III. a) Read the conversation to find out what the speakers are discussing:
If so, what language shows they do? 3. Have Mary and Jeff got the
Jeff: What’s on the telly this evening? I feel like relaxing. same interests? 4. What are Mary’s personal interests? 5. Jeff doesn’t
M ary. Why ask me that? I don’t like it actually. You know I never share Mary’s interests, does he? If so, what language shows he
watch it. doesn’t? 6. How does Jeff personally feel about TV educational
Jeff: Too busy with the latest hobby, are you? Are you still going programmes? 7. Do you think Jeff is interested in watching
in for knitting socks for your nephews? Or collecting buttons? I wish educational programmes? Give your opinion. 8. What are Jeff’s ideas
I had as much free time as you do. about leisure? 9. How does Mary feel about free time and the way it
should be spent? 10. Do you agree with Jeff that there’re two kinds of
M ary. Men! As a matter of fact, you probably have more than I
people with different ideas about work and leisure? 11. Which of the
do. But you waste it all watching your telly.
kind do you personally belong to?
Jeff: That’s not waste of time. I’ve got to rest sometimes.
IV. Make the follow ing into mini-dialogues about personal Interests:
M ary. Sometimes, maybe, but not all the time. And anyway, I
relax with my hobbies. A change is as good as a rest. E x a m p le : A. like, you, playing chess? B. very much,
Jeff: Well, the telly’s my hobby, and I learn a lot from it. eys, my hobby, actually.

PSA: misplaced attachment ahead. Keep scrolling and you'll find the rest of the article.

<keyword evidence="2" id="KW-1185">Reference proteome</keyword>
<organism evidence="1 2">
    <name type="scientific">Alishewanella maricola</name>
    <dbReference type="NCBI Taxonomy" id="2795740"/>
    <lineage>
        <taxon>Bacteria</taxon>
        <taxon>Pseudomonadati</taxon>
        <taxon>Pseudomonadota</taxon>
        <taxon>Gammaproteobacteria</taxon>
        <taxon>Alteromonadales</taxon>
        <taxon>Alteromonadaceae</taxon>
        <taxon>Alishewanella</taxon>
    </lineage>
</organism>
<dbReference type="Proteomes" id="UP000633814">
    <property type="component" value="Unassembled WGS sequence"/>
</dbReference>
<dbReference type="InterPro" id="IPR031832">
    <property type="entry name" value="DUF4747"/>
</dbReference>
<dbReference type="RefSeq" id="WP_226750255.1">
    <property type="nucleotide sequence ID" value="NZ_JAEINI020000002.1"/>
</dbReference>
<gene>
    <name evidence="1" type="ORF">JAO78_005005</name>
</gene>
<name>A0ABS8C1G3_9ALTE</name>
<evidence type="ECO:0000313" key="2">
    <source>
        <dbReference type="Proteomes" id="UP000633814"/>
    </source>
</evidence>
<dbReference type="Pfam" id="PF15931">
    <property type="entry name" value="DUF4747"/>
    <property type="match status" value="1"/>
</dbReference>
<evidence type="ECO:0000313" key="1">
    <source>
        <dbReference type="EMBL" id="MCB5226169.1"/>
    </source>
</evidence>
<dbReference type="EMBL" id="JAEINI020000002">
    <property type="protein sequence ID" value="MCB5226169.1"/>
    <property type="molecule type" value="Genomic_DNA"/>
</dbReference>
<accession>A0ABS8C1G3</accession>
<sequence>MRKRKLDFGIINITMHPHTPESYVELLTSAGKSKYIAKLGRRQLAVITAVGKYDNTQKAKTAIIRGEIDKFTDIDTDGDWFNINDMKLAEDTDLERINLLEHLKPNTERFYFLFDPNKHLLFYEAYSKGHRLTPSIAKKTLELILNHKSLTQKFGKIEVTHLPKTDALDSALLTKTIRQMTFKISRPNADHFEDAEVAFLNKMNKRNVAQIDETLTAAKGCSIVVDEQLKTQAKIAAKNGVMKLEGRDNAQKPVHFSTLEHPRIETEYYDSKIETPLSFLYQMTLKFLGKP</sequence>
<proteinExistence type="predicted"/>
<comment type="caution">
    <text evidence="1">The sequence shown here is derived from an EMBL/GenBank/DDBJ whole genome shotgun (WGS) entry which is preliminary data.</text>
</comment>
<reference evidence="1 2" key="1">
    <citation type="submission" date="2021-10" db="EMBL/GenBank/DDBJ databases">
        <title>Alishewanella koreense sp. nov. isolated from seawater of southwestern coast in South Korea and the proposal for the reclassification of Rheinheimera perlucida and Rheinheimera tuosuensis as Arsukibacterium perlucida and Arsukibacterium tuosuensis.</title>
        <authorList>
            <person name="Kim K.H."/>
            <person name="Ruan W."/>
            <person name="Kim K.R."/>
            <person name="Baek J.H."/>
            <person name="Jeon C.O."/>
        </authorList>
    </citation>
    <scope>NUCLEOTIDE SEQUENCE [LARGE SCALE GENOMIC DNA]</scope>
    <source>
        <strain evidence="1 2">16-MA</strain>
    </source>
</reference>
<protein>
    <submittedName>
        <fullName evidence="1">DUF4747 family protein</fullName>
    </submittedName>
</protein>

A. Do you like playing chess?
M ary. But it doesn’t teach you anything, does it? You just sit
and stare at it. That’s not learning. B. Yes, very much, it’s my hobby, actually.
Jeff: But I do learn. I’m rather keen on watching educational 1. A . take, interest, politics? B. actually, do. 2. A. are, interested,
programmes. And there are lots of them, you know. dancing? B. well, yes, to a certain extent. 3 .A . happen, take, interest,
Mary: But you don’t watch them, do you? Whenever an pop music? B. well, not particularly, keen, actually, 4. A. you, prefer
educational programme comes on, you either switch over to the other listening, classical music? B. well, but, like pop music, better. 5. A.
channel or go to sleep. are interested, playing tennis? B. well, not, particularly, like, tennis.
6. A. you, happen, much interest, the cinema? B. yes, do, but more
Jeff: When I come home from work, I need to put my feet up, at
interested, going, the theatre.
least for a while. Life’s not all work, you know.
V. Make sh o rt conversations in the follow ing situations:
M ary. Hobbies aren’t work, Jeff. I like putting my feet up, too,
at the end of the day, but I like doing things while I rest. Life’s too 1. You’re reading a newspaper article about space exploration.
short for us to waste time. You ask a friend of yours about h is/h er interest in it. Your friend
Jeff: Mary, dear, as I’ve said many times, we’re different. expresses only a slight interest.
Ther’re two kinds of people in the world ... 2. A colleague of yours wants to know about your interest in
M ary. I know, I know. Those who are never happy unless they’re methodology. You express interest, but show a preference for
running about doing things ... educational technology.